It's titled Debunking Popular Mechanics' 9/11 Lies: Nepotism, bias, shoddy research and agenda-driven politics. And for as strong as that title is and as long as the piece is, it barely gets around to any sort of debunking at all. As expected, it's taken as assumed that the article is wrong, and barely mentions a few areas the article didn't cover; while the bulk of it consists of strong assertions about how fraudulent the piece is.

The first piece of evidence against the original debunking is that Popular Mechanics is owned by the Hearst Corporation, which was once owned by William Randolph Hearst, who "wrote the book on cronyism and yellow journalism." Needless to say, this undermines everything the magazine could possibly say. And just to be clear, Popular Mechanics started in 1911 and was bought by the Hearst Corporation in 1958, while William Hearst died in 1951; seven years before his company bought the magazine. So Hearst never actually owned Popular Mechanics at any time; even assuming this was a valid point against the magazine, which it isn't.

Now normally, people try to start this sort of thing with their best piece of evidence, rather than an entirely embarrassing point that serves no purpose whatsoever. But hey, we're not talking normal people here. We're talking conspiracy theorists, and when conspiracy theorists begin a point, they like to go with the longshot connection which stretches the reader's credibility to the point of breaking. After that, anything sounds plausible.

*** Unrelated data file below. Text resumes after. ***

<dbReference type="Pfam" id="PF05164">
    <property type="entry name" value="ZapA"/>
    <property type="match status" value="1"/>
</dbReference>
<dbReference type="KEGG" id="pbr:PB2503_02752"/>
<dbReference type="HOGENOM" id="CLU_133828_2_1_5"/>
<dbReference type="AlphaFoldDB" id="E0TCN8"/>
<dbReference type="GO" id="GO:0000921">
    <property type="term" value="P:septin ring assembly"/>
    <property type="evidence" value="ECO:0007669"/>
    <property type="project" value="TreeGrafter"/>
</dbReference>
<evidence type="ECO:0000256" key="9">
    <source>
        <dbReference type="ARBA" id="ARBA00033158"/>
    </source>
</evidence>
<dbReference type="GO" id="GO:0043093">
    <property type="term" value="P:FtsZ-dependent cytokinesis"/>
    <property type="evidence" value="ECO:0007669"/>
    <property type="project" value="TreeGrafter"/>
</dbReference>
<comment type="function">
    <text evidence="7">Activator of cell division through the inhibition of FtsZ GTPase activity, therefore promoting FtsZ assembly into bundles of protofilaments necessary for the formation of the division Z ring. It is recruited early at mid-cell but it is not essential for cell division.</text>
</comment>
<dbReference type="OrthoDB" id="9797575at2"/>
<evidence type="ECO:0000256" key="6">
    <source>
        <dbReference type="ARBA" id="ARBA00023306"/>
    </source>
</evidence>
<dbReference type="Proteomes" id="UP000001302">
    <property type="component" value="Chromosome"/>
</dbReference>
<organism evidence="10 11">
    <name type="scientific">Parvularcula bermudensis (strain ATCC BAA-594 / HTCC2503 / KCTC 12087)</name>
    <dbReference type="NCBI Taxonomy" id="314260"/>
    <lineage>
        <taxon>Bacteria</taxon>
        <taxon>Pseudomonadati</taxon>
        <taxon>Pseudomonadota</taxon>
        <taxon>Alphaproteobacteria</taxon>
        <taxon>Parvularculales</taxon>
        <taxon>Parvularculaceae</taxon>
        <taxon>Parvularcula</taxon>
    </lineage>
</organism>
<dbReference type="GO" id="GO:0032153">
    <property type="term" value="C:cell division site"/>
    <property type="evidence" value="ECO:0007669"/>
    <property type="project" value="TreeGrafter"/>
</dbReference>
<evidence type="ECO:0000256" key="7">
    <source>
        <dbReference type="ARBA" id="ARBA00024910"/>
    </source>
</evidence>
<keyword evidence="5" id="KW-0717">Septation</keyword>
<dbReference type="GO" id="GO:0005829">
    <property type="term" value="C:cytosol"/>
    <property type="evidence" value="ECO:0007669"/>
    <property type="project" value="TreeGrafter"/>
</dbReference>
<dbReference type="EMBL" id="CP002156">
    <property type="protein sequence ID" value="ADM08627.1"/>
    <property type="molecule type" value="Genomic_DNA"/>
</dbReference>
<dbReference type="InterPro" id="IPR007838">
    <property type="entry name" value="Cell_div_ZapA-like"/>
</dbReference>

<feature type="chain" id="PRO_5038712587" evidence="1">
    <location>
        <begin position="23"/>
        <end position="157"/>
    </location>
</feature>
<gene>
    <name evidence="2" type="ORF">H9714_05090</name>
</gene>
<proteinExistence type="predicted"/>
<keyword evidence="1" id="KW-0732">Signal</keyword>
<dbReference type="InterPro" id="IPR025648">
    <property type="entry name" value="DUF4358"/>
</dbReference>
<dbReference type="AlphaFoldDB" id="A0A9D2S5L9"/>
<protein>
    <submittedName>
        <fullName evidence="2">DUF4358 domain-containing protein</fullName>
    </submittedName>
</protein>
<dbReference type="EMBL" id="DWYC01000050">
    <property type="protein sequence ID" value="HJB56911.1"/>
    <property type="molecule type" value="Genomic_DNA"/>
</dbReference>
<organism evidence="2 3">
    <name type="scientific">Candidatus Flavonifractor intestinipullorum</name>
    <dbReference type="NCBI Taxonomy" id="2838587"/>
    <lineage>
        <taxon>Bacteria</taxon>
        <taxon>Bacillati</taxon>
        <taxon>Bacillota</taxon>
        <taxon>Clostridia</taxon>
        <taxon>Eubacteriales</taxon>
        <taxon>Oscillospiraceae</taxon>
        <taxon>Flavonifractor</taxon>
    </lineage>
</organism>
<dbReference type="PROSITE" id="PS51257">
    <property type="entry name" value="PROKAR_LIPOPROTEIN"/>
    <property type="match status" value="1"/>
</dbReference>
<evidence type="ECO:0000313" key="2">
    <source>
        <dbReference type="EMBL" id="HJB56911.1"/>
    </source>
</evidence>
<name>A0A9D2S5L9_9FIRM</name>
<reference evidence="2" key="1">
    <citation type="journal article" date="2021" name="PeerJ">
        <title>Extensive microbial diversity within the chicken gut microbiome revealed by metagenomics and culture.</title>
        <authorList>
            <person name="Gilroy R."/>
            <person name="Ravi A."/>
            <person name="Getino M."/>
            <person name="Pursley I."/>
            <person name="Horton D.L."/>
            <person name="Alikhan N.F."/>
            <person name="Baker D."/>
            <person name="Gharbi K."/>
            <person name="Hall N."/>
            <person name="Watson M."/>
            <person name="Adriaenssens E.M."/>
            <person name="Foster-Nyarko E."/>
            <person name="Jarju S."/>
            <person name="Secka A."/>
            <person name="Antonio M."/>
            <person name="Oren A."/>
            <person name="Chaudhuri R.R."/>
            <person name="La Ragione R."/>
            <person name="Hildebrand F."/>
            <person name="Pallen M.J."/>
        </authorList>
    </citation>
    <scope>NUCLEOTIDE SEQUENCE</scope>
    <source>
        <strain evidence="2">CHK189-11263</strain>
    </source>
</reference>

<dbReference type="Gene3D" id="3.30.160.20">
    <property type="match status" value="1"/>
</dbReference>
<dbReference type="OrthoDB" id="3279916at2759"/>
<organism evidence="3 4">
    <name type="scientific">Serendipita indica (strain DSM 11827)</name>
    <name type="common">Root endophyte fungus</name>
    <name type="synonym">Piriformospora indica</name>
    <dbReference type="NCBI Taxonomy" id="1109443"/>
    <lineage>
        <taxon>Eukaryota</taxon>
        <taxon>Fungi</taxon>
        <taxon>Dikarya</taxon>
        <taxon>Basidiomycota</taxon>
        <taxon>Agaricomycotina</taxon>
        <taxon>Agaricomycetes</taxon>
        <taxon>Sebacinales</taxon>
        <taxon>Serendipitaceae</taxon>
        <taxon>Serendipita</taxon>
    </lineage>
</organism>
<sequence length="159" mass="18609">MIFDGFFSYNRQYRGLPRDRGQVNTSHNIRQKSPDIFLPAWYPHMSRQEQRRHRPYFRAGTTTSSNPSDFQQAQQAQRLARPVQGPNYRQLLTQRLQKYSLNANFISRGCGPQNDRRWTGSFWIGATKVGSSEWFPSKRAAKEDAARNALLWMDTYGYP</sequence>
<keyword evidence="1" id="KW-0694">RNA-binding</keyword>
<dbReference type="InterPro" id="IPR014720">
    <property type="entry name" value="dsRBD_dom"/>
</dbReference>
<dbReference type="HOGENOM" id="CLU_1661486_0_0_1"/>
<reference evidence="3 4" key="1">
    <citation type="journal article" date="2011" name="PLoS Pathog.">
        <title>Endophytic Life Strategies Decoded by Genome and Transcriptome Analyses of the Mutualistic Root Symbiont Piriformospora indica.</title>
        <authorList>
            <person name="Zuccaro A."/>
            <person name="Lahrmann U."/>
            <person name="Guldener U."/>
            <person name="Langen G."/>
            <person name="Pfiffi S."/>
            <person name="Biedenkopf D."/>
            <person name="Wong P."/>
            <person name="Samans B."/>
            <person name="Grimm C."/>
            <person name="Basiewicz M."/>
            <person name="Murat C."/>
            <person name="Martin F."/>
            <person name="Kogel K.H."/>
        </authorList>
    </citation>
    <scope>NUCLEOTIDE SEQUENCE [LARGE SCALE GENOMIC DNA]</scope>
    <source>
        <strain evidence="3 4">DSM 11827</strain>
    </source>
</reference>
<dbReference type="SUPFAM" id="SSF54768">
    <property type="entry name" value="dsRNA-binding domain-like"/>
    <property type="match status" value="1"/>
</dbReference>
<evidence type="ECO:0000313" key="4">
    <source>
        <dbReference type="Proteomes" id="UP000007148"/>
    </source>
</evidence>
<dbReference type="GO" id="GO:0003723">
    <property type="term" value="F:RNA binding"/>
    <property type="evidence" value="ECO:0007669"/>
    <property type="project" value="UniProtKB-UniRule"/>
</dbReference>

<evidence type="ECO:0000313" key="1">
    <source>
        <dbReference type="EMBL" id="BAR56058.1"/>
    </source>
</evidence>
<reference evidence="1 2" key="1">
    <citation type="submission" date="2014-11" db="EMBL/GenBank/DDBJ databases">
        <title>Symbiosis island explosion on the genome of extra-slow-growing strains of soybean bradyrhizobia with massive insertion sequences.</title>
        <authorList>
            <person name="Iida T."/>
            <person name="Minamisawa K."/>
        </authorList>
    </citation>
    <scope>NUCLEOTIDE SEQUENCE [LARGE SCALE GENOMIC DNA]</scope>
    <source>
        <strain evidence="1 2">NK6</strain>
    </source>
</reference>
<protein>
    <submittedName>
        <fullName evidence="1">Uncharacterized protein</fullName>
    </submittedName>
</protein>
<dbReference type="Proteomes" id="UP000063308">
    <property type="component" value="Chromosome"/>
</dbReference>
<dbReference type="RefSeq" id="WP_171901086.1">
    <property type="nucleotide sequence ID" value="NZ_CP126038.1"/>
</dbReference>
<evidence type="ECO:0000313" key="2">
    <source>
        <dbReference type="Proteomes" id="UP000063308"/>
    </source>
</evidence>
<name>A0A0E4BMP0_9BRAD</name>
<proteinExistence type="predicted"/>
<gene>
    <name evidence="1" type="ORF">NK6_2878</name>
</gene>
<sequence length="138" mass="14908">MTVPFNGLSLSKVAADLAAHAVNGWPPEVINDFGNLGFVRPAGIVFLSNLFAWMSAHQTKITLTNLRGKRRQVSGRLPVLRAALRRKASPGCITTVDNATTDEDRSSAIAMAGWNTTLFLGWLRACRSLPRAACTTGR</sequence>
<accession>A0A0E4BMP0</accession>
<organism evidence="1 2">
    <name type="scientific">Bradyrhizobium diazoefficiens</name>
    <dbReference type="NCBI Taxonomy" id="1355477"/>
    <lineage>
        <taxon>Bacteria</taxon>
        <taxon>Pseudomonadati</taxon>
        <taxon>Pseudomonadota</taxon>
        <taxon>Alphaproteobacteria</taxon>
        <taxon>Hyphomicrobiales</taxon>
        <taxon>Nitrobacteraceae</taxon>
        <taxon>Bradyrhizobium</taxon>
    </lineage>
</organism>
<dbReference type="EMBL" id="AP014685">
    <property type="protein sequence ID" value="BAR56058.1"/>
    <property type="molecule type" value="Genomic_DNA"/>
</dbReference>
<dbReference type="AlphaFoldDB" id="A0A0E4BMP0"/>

Too Many Chertoffs

And the second piece of evidence is that the piece was partly written by Benjamin Chertoff, an editor of Popular Mechanics who conspiracy theorists incorrectly believe to be a cousin of Michael Chertoff, a former head of the DHS. As they explain:
This means that Benjamin Chertoff was hired to write an article that would receive nationwide attention, about the veracity of the government's explanation of an event that led directly to the creation of Homeland Security, a body that his own cousin now heads.

This is unparalleled nepotism and completely dissolves the credibility of the article before one has even turned the first page.
Of course. Because Benjamin's cousin got a job three years after a terrorist attack and that job was created in order to prevent similar terrorist attacks, Benjamin lacks any credibility to write about that attack. It's not that they think Michael Chertoff had any responsibility whatsoever with stopping the attack or was directly involved with the cover-up of it, but because Michael became the second head of this agency, his cousin can't investigate it. And of course, they're not actually cousins. They just have the same last name.

And so the first two pieces of evidence against Popular Mechanics' article is that the magazine is owned by the company that William Randolph Hearst once owned and the article was written by a guy with the same last name of someone whose job was created to prevent similar attacks. And to think, people accuse conspiracy theorists of inventing ridiculous connections that don't exist.